German Article: Costs of Free Choice of Law from an Economic Perspective

An interesting article written by Giesela Rühl has recently been published in the German legal journal Rabels Zeitschrift (71 RabelsZ 2007, 559 et seq.):

“Die Kosten der Rechtswahlfreiheit: Zur Anwendung ausländischen Rechts durch deutsche Gerichte”

Here’s the English abstract:

Free choice of law has been the focus of the economic analysis of law for several years. However, most of the contributions have concentrated on one aspect of choice-of-law clauses only, namely their efficiency. In contrast, few authors have taken note of other economic problems that free choice of law might pose. One of these problems is the fact that choice-of-law clauses – at least if they call for application of foreign law – incur significant costs. After all, domestic courts will have to apply a law that they do not know and whose application, therefore, is more expensive than the application of domestic law. In economic terms, these additional costs can be classified as negative external effects. They may result in inefficiencies unless the parties – when making their choice consider and, thus, internalise the additional costs associated with the applicationof foreign law. Unfortunately, under current German law no such internalisation takes place: Courts have to determine the content of foreign law ex officio. And the parties neither have to support the courts in this endeavour nor to bear all the costs involved. This article, therefore, discusses several proposals for legal reform designed to provide the parties with an incentive to consider the additional costs when making their choice of law. More specifically, it discusses the economic advantages and disadvantages of adopting a lex fori approach, of requiring the parties to plead and proof foreign law and of increasing the court fees in cases where the parties have chosen a foreign law. It comes to the conclusion that the last option complies best with economic and legal requirements and, therefore, suggests to change German law accordingly.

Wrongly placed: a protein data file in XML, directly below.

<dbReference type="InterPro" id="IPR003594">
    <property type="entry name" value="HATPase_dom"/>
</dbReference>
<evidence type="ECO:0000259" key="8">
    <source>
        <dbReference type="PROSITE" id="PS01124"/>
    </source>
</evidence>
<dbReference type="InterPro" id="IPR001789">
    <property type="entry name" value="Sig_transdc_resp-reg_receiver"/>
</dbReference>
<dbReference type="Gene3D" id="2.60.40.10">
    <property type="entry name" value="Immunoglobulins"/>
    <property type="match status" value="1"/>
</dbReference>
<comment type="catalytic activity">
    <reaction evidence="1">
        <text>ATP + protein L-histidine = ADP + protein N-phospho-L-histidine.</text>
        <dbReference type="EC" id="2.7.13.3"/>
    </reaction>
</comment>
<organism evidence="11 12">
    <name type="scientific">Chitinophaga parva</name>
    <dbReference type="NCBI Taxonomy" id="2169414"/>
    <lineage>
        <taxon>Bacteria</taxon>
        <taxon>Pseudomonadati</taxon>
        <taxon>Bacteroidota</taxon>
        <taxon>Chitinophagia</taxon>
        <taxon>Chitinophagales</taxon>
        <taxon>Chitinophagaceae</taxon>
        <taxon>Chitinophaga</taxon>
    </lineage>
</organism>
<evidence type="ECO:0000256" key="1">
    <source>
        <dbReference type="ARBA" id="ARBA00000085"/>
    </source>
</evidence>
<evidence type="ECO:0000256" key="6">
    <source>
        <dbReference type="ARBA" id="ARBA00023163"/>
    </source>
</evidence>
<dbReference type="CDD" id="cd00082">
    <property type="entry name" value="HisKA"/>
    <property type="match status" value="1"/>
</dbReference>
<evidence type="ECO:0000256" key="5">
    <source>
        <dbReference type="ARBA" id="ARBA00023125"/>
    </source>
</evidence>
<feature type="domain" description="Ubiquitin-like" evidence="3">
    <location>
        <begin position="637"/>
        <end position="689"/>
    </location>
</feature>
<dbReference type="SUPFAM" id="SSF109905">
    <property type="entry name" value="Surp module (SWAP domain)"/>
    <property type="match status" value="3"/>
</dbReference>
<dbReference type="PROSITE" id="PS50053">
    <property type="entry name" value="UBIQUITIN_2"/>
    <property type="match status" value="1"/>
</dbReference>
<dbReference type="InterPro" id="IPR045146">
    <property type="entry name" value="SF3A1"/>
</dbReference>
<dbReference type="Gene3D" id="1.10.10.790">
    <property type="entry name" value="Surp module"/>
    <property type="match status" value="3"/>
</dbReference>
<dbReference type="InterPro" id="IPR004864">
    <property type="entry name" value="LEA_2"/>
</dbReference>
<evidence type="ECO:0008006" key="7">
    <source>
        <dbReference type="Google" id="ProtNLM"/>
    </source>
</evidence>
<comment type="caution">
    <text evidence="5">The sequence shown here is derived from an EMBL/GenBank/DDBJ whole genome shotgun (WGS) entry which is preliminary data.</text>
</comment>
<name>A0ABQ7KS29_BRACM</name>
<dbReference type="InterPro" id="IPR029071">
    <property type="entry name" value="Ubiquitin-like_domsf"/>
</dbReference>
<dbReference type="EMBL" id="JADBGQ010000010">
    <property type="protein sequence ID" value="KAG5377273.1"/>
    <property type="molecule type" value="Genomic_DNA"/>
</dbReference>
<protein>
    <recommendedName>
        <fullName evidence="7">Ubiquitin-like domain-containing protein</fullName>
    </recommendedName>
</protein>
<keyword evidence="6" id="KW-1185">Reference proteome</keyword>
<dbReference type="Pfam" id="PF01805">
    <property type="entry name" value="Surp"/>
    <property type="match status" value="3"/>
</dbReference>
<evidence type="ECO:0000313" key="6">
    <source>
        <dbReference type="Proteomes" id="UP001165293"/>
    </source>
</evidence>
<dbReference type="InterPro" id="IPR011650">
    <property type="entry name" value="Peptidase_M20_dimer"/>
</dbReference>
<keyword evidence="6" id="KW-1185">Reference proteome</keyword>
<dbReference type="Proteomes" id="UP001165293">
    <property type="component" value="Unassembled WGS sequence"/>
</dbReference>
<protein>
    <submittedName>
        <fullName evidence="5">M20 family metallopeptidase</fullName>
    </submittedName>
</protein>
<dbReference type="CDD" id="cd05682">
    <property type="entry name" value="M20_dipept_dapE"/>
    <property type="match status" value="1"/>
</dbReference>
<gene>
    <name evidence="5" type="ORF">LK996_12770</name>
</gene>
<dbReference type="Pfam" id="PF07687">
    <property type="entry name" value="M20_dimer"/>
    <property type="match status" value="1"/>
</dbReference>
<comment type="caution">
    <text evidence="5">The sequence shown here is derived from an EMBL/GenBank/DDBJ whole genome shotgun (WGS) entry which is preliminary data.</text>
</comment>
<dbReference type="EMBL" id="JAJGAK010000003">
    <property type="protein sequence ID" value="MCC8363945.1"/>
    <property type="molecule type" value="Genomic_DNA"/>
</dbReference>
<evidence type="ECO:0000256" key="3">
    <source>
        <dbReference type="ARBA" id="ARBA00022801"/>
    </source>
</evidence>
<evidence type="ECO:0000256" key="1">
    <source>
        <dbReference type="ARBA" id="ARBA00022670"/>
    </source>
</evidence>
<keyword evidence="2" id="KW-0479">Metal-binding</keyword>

Comments on this entry are closed.

  • Jan von Hein August 1, 2007, 6:54 am

    The questionable reform proposal by Rühl rests on the misguided premise that courts, in the absence of a choice of law clause, would have to apply the lex fori as a default rule. As a matter of fact, however, parties to international contracts or spouses in a binational marriage will often choose the applicable law in order to eliminate the legal uncertainty that is involved in the application of objective conflicts rules and the pertinent connecting factors, especially when this process boils down to defining the “most significant relationship” etc. From this perspective, allowing the parties to choose the law applicable to their legal relations actually decreases legal costs and should not be penalized by higher court fees. For this reason, the EU is right in expanding free choice of law in its recent regulations and proposals (Rome I, II, III).

  • Giesela Rühl August 1, 2007, 10:05 am

    In his comment von Hein rightly points out that – under the choice of law rules currently in force in Germany in matrimonial and divorce matters – parties may not always choose the lex fori. He ignores, however, that this does not argue against the suggested proposal for reform – but rather for an expansion of free choice of law. Von Hein, therefore, is right – and totally in line with the article – when he praises the European Commission for its plans to extend the scope of freedom of choice in the envisioned Rome Regulations (even though the Commission’s plan arguably do not go far enough). Unfortunately, he ignores that this expansion leads to the problems discussed in the article, namely the risk of a distorted choice of foreign law as a result of state subsidies for foreign law.

  • Jan von Hein August 1, 2007, 10:25 am

    Rühl’s comment contains a refinement of her position which does not, however, go far enough. If one limits a penalty for choosing foreign law to cases where the lex fori would apply because of objective conflicts rules (i.e. a “distortion” arises, as Rühl calls it), the court would, if the parties have opted for a foreign law, still be oliged to carry out a full-blown conflicts analysis merely to decide on the distribution of costs. As a result, the gains that are produced by a clear choice of law clause — liberating the court from determining the law that would be applicable to a case in the absence of a choice of law clause — in the main proceedings would be lost in the end.